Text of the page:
Young psychotic man returns to neighborhood after release from prison. He seeks young lady he previously tried to rape and young man who protected her, with twisted ideas of love for her ... See full summary »
Martha Horgan, a naive woman with an intellectual impairment who lives with her aunt Frances in a small town, is known for always telling the truth. She works at a dry cleaner, where her ... See full summary »
An impoverished woman who has been forced to choose between a privileged life with her wealthy aunt and her journalist lover, befriends an American heiress. When she discovers the heiress is attracted to her own lover and is dying, she sees a chance to have both the privileged life she cannot give up and the lover she cannot live without.
Helena Bonham Carter,
Early 20th century England: while toasting his daughter Catherine's engagement, Arthur Winslow learns the royal naval academy expelled his 14-year-old son, Ronnie, for stealing five ... See full summary »
Two people from completely different worlds meet by chance, thrown together as if by fate. Their attraction is immediately obvious and overwhelming. He is attracted to her beauty (she is a supermodel) and good humor; she is seduced by his charisma and honesty. With his gifts of poetry and tenderness, he opens her heart to the possibility of true love. But it takes a lot of courage to make a commitment. Is she truly in love with him? And even if she is, will she able to leave the cosmopolitan, superficial lifestyle to be with him? Written by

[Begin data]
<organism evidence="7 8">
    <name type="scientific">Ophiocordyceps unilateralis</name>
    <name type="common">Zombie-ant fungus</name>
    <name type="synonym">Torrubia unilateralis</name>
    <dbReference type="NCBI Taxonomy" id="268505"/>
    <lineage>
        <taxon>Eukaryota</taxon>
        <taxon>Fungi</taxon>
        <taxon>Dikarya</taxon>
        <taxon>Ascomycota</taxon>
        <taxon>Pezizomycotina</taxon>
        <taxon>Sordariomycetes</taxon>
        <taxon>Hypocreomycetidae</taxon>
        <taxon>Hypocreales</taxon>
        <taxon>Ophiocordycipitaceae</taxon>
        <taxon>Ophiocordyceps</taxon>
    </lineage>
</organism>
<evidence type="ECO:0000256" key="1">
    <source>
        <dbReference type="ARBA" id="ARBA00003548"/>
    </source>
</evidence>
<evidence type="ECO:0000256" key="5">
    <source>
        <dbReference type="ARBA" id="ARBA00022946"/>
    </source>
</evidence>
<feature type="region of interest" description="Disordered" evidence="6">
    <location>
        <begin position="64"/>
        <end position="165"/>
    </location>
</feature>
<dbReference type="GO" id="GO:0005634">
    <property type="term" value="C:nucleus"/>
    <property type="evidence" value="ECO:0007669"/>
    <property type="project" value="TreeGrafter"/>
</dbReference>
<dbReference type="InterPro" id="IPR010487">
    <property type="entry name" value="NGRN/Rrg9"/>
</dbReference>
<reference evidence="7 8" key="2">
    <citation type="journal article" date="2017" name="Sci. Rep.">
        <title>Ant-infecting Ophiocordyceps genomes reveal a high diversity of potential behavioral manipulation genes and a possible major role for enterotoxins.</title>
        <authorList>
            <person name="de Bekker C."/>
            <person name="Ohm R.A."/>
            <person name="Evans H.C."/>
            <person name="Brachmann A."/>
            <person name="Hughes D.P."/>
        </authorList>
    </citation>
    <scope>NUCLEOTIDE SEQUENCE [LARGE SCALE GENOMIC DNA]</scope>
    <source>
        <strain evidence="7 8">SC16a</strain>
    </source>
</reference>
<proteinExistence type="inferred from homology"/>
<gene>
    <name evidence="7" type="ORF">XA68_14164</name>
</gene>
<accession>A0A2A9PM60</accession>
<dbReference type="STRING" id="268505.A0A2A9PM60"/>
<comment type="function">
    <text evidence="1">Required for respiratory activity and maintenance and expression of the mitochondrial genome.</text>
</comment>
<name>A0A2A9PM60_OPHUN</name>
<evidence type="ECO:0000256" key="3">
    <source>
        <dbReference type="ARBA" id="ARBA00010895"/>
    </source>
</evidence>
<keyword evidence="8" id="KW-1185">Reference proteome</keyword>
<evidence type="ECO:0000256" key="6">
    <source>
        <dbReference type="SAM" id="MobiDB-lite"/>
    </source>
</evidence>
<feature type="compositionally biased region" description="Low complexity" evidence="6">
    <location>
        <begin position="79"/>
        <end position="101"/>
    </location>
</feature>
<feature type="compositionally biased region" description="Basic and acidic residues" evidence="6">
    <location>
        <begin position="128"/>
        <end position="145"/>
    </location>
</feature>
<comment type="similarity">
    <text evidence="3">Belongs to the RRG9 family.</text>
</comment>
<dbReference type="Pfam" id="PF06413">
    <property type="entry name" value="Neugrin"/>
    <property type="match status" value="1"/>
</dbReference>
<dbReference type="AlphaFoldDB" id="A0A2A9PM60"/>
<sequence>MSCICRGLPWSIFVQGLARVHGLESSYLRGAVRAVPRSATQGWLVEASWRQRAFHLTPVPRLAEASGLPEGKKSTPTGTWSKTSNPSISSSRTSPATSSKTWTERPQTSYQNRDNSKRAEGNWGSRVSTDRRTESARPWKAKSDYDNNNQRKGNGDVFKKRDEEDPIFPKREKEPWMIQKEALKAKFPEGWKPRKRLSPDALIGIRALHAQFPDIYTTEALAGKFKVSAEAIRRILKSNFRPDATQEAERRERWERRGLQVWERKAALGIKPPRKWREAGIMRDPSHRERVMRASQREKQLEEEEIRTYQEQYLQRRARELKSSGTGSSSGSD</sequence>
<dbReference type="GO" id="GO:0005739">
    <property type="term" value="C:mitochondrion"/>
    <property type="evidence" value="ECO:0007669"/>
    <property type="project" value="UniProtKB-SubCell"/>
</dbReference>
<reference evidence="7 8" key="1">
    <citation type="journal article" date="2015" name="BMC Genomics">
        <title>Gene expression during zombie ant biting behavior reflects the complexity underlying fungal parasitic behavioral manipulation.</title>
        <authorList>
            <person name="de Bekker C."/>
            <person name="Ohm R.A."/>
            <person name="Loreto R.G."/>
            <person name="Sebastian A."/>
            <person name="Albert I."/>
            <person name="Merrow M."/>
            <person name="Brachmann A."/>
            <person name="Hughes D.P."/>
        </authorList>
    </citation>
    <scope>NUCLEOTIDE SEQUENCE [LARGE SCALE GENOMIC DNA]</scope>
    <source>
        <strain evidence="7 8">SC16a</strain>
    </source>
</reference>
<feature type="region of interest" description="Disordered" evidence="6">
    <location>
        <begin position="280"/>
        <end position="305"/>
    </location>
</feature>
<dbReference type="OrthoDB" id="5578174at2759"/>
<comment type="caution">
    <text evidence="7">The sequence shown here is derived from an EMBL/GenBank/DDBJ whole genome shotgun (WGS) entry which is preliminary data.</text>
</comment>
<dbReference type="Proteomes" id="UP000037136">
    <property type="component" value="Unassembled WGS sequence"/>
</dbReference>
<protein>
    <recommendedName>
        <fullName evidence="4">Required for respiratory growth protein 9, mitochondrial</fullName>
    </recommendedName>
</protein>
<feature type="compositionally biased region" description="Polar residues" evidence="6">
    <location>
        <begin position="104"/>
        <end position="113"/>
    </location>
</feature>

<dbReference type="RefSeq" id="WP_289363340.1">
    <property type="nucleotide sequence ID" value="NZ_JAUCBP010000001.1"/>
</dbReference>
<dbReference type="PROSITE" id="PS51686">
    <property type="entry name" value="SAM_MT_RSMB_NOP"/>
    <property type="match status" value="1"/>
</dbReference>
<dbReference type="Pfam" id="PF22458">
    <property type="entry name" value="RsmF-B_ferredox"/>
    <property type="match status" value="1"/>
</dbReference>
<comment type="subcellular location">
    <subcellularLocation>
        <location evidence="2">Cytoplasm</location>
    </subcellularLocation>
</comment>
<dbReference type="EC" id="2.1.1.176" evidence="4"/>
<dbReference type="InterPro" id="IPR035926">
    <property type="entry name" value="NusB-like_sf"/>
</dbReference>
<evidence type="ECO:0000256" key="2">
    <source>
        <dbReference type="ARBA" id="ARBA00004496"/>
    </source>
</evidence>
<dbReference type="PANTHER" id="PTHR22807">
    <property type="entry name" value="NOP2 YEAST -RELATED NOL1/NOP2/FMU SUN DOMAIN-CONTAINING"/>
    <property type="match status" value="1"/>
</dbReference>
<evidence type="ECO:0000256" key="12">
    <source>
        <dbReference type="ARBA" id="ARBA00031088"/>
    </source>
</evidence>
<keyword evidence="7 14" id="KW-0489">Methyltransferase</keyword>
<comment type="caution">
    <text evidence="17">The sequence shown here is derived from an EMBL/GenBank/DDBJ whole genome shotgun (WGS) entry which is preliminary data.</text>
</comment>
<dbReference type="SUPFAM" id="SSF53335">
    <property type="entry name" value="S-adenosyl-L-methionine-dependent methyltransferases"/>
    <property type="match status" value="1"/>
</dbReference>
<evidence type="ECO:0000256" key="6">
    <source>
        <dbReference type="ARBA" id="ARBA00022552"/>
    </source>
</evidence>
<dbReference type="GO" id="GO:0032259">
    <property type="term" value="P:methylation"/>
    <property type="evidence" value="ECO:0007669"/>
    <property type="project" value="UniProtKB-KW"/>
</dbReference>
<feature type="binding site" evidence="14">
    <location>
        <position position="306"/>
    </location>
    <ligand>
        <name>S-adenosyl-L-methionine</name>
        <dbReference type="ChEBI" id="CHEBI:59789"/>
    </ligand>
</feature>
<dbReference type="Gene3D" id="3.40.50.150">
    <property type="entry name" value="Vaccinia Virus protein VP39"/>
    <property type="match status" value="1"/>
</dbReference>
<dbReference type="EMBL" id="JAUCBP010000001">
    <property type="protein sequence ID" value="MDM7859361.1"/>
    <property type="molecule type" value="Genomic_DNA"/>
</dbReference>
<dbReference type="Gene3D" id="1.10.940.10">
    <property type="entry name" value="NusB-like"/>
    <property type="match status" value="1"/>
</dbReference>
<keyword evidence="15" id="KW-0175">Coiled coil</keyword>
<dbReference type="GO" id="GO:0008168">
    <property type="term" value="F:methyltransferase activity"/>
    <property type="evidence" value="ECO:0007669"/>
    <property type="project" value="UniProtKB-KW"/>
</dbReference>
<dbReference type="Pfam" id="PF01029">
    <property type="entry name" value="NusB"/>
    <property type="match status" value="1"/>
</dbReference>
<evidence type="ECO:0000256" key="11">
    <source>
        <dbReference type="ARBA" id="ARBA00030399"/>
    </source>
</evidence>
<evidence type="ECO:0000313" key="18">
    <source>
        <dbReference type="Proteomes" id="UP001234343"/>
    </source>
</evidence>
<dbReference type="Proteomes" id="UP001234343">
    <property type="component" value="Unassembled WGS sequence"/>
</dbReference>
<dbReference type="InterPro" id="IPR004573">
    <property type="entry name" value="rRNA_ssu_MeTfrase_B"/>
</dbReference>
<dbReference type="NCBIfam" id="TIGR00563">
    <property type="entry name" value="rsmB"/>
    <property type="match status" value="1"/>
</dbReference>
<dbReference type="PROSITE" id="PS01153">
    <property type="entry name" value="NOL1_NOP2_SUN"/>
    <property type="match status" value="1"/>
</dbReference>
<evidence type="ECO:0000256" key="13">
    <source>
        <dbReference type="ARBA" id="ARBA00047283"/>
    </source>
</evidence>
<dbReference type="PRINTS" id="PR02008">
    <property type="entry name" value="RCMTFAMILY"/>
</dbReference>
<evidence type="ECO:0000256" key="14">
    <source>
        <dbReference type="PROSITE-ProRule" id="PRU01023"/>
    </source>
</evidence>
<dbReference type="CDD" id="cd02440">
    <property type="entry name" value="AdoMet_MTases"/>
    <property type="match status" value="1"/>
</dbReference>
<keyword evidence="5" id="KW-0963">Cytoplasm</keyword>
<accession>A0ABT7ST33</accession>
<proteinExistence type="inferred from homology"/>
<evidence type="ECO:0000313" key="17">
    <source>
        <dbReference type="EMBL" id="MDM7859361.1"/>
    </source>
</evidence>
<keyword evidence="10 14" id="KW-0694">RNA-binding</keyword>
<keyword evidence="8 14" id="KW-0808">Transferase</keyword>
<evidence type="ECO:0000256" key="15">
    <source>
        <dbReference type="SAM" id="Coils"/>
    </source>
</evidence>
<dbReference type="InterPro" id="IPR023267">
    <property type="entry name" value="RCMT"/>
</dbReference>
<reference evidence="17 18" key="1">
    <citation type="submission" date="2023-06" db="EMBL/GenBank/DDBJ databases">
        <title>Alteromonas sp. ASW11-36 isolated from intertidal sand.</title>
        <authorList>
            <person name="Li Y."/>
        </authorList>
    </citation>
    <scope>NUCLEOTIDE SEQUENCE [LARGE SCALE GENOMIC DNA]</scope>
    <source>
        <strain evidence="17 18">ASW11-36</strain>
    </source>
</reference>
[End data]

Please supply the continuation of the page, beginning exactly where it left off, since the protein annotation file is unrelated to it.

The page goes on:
During the conversation at the recording studio, Sally's arm positions do not match between front and back camera angles. See more »
Robin, come on. You encourage him. I would think that you'd be appalled.
I don't know. I mean, he's got to be breaking some kind of feminist ethic or something.
A spiritual ethic?
A social ethic.
Definitely a gay ethic.
Sally, he sex-talk-fucked a supermodel into coming without touching her, in his kitchen. If anything he's up for an award.
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I don't really understand why this film hasn't done better--either on this site, with the public, or in the theatres. I've never seen Eric Shaeffer's studio films, but this indie was obviously made by someone with total artistic control over the piece, and it's all the better for it. Shaeffer avoids the usual traps of a writer/director/star--he's got talent in each of these areas, and isn't simply on an ego trip. It's a great film for anyone who likes to see a curiously mismatched, strangely well-matched couple meet each other on-screen. I wouldn't call it a romantic comedy, but I would call it extremely romantic (without being sentimental) and funny (in a nice, dry way). The connection and chemistry between Shaeffer and his co-star is evident from the first. I found the writing crisp, the storyline well planned and not predictable, and the character development deft. Among its many strong points is the perfect pacing of the piece, and the fact that the person in the film who is supposed to be such a good writer actually is. You understand why the writing read in the film (in voiceover) has the effect it does on the characters. If you can find it, rent it.
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